Am Mittwoch 30 Dezember 2009 01:04:34 schrieb Will Ness:
>
> > While I haven't detected that with the primes code, I find that in my
> > ghci your code is approximately 2.5 times faster than ONeill or Bayer
> > when interpreted (no difference in scaling observed), while when compiled
> > with O2, ONeill is approximately three times as fast as your code
>
> that was what I was getting at first too, before I've put into my code the
> _type_signatures_ and the "specialize" _pragmas_ as per her file. Then it
> was only 1.3x slower, when compiled (with about same asymptotics and memory
> usage).
>
Specialising your code to Int makes it half as fast as ONeill here (as an executable).
That is largely due to the fact that your code uses much more memory here (54MB vs. 2MB for the millionth prime), though, the MUT times have a ratio of about 1.5.
Now an interesting question is, why does it use so much memory here?
Can you send me your exact code so I can see how that behaves here?
> >and twice as fast as Bayer as an executable, about twice as fast as your
> > code and slightly slower than Bayer in ghci.
>
> see, this kind of inconsistencies is exactly why I was concentrating only
> on one platform in measuring the speed  the interp'/GHCi combination.
The problem with that is that one is primarily interested in speed for library functions, which are mostly used as compiled code.
> Especially when developing and trying out several approaches, to test with
> compiler just takes too long. :) And why should it give (sometimes) wildly
> different readings when running inside GHCi or standalone ??
Good question.
>
> > And I have huge memory problems in ghci with your code.
> > That may be due to my implementation of merge and minus, though. You
> > wrote 'standard' and I coded the straightforward methods.
>
> Here's what I'm using (BTW I've put it on the primes haskellwiki page too).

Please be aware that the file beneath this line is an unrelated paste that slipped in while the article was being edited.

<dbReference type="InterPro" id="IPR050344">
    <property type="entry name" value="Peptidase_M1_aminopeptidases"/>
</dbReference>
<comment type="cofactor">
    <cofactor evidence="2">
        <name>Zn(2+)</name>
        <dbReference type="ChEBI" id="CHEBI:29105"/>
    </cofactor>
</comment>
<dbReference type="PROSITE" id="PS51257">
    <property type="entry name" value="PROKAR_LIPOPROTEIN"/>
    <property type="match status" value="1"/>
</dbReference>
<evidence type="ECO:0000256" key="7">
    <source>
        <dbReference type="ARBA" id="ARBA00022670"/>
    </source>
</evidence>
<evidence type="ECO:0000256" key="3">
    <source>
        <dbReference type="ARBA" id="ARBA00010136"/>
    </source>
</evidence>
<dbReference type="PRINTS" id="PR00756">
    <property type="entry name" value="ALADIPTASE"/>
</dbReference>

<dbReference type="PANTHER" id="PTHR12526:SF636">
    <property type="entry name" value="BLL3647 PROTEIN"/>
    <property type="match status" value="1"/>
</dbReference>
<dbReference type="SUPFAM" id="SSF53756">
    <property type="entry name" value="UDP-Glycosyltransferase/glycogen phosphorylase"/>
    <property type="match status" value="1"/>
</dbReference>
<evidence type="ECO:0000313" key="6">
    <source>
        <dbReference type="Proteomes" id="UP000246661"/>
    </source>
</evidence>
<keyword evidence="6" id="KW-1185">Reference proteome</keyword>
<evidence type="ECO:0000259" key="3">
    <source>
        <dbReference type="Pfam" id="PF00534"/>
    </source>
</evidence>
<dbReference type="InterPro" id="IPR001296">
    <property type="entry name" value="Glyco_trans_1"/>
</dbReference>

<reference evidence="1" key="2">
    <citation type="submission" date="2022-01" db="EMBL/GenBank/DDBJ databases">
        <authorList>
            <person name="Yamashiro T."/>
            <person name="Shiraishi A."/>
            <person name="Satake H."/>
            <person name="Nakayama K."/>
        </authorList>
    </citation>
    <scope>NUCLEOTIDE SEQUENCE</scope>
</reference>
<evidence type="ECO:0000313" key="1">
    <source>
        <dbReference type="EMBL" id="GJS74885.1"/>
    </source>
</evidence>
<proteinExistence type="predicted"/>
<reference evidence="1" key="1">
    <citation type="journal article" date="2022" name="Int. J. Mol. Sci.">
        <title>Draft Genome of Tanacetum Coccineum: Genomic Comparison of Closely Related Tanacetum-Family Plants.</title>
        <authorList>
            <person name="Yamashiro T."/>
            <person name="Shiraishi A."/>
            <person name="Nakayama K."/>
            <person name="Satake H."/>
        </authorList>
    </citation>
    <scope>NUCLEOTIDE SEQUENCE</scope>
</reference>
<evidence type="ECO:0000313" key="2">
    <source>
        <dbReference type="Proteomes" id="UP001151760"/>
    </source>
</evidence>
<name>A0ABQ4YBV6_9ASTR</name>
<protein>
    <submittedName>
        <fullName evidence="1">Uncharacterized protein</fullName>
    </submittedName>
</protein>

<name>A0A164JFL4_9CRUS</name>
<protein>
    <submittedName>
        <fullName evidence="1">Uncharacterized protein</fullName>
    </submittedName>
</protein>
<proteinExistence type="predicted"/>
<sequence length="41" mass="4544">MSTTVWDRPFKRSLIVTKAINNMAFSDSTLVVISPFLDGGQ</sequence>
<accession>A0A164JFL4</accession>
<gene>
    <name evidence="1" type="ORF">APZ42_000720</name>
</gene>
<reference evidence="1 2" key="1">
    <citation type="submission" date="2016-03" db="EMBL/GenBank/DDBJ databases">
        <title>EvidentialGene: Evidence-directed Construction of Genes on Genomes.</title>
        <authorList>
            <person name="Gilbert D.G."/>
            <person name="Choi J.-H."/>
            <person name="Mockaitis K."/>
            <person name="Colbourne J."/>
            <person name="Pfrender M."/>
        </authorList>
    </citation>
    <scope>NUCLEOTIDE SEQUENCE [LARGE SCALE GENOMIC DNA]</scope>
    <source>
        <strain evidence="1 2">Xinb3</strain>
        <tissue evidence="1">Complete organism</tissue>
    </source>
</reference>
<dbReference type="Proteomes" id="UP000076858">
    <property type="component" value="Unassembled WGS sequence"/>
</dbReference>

> The memory reported for interpreted is about half of PQ's (IIRC), and
> compiled  the same:
>
> minus [email protected](x:xs) [email protected](y:ys) = case compare x y of
> LT > x: xs `minus` b
> GT > a `minus` ys
> EQ > xs `minus` ys
> minus a b = a
>
> merge [email protected](x:xs) [email protected](y:ys) = case compare x y of
> LT > x: merge xs b
> EQ > x: merge xs ys
> GT > y: merge a ys
> merge a b = if null b then a else b
More or less the same that I wrote.
> > What's wrong with mutable arrays? There are a lot of algorithms which can
> > be easily and efficiently implemented using mutable unboxed arrays while
> > a comparably efficient implementation without mutable arrays is hard. For
> > those, I consider STUArrays the natural choice. Sieving primes falls into
> > that category.
>
> It's just that the mutating code tends to be convoluted, like in the
> example I mentioned of quicksort. One has to read the C code with good
> attention to understand it.
Convoluted is (often) an exaggeration. But I agree that the specification of 'what' is usually easier to understand than that of 'how'.
> "Normal" Haskell is much more visually apparent, like
>
> primes = 2: 3: sieve (tail primes) [5,7..]
> where
> sieve (p:ps) xs = h ++ sieve ps (t `minus` tail [q,q+2*p..])
> where (h,~(_:t)) = span (< q) xs
> q = p*p
>
Yes.
> or
>
> primes = 2: 3: sieve [] (tail primes) 5
> where
> sieve fs (p:ps) x = [i  i< [x,x+2..q2], a!i]
> ++ sieve ((2*p,q):fs') ps (q+2)
> where
> q = p*p
> mults = [ [y+s,y+2*s..q]  (s,y)< fs]
> fs' = [ (s,last ms)  ((s,_),ms)< zip fs mults]
> a = accumArray (\a b>False) True (x,q2)
> [(i,())  ms< mults, i< ms]
>
Umm, really?
I'd think if you see what that does, you won't have difficulties with a mutable array sieve.